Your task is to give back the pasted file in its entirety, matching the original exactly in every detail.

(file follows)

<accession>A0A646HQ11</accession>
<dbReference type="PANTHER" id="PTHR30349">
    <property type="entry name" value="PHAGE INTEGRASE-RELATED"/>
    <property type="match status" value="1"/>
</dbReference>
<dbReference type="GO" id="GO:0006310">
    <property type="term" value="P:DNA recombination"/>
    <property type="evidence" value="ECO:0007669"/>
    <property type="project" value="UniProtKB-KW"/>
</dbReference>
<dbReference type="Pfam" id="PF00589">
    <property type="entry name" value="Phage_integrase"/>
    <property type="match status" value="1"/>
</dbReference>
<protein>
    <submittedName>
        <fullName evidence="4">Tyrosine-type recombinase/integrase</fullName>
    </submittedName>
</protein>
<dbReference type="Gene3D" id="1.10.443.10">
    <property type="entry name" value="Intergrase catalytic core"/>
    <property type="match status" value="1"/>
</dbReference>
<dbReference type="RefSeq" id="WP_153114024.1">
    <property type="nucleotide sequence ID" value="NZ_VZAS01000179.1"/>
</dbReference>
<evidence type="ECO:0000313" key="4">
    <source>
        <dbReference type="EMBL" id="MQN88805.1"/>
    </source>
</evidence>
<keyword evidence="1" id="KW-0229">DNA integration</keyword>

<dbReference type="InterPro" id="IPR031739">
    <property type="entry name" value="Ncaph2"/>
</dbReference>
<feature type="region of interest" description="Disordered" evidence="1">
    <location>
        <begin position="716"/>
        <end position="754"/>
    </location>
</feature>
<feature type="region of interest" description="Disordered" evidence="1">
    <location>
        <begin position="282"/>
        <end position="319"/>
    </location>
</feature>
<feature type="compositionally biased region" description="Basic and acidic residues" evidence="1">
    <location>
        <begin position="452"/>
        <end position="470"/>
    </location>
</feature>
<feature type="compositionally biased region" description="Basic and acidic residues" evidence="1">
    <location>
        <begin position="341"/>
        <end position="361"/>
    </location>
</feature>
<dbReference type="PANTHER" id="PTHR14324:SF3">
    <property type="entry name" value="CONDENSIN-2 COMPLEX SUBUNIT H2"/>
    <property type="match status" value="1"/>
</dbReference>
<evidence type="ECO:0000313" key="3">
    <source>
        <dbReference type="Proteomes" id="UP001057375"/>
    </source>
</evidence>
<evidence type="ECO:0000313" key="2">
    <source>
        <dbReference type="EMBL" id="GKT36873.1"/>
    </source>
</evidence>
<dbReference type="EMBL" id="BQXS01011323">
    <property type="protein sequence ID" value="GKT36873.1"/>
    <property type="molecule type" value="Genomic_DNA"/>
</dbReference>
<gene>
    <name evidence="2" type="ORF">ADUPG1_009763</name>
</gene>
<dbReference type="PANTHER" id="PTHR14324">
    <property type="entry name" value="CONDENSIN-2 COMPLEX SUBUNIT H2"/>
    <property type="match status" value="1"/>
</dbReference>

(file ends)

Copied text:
<accession>A0A646HQ11</accession>
<dbReference type="PANTHER" id="PTHR30349">
    <property type="entry name" value="PHAGE INTEGRASE-RELATED"/>
    <property type="match status" value="1"/>
</dbReference>
<dbReference type="GO" id="GO:0006310">
    <property type="term" value="P:DNA recombination"/>
    <property type="evidence" value="ECO:0007669"/>
    <property type="project" value="UniProtKB-KW"/>
</dbReference>
<dbReference type="Pfam" id="PF00589">
    <property type="entry name" value="Phage_integrase"/>
    <property type="match status" value="1"/>
</dbReference>
<protein>
    <submittedName>
        <fullName evidence="4">Tyrosine-type recombinase/integrase</fullName>
    </submittedName>
</protein>
<dbReference type="Gene3D" id="1.10.443.10">
    <property type="entry name" value="Intergrase catalytic core"/>
    <property type="match status" value="1"/>
</dbReference>
<dbReference type="RefSeq" id="WP_153114024.1">
    <property type="nucleotide sequence ID" value="NZ_VZAS01000179.1"/>
</dbReference>
<evidence type="ECO:0000313" key="4">
    <source>
        <dbReference type="EMBL" id="MQN88805.1"/>
    </source>
</evidence>
<keyword evidence="1" id="KW-0229">DNA integration</keyword>

<dbReference type="InterPro" id="IPR031739">
    <property type="entry name" value="Ncaph2"/>
</dbReference>
<feature type="region of interest" description="Disordered" evidence="1">
    <location>
        <begin position="716"/>
        <end position="754"/>
    </location>
</feature>
<feature type="region of interest" description="Disordered" evidence="1">
    <location>
        <begin position="282"/>
        <end position="319"/>
    </location>
</feature>
<feature type="compositionally biased region" description="Basic and acidic residues" evidence="1">
    <location>
        <begin position="452"/>
        <end position="470"/>
    </location>
</feature>
<feature type="compositionally biased region" description="Basic and acidic residues" evidence="1">
    <location>
        <begin position="341"/>
        <end position="361"/>
    </location>
</feature>
<dbReference type="PANTHER" id="PTHR14324:SF3">
    <property type="entry name" value="CONDENSIN-2 COMPLEX SUBUNIT H2"/>
    <property type="match status" value="1"/>
</dbReference>
<evidence type="ECO:0000313" key="3">
    <source>
        <dbReference type="Proteomes" id="UP001057375"/>
    </source>
</evidence>
<evidence type="ECO:0000313" key="2">
    <source>
        <dbReference type="EMBL" id="GKT36873.1"/>
    </source>
</evidence>
<dbReference type="EMBL" id="BQXS01011323">
    <property type="protein sequence ID" value="GKT36873.1"/>
    <property type="molecule type" value="Genomic_DNA"/>
</dbReference>
<gene>
    <name evidence="2" type="ORF">ADUPG1_009763</name>
</gene>
<dbReference type="PANTHER" id="PTHR14324">
    <property type="entry name" value="CONDENSIN-2 COMPLEX SUBUNIT H2"/>
    <property type="match status" value="1"/>
</dbReference>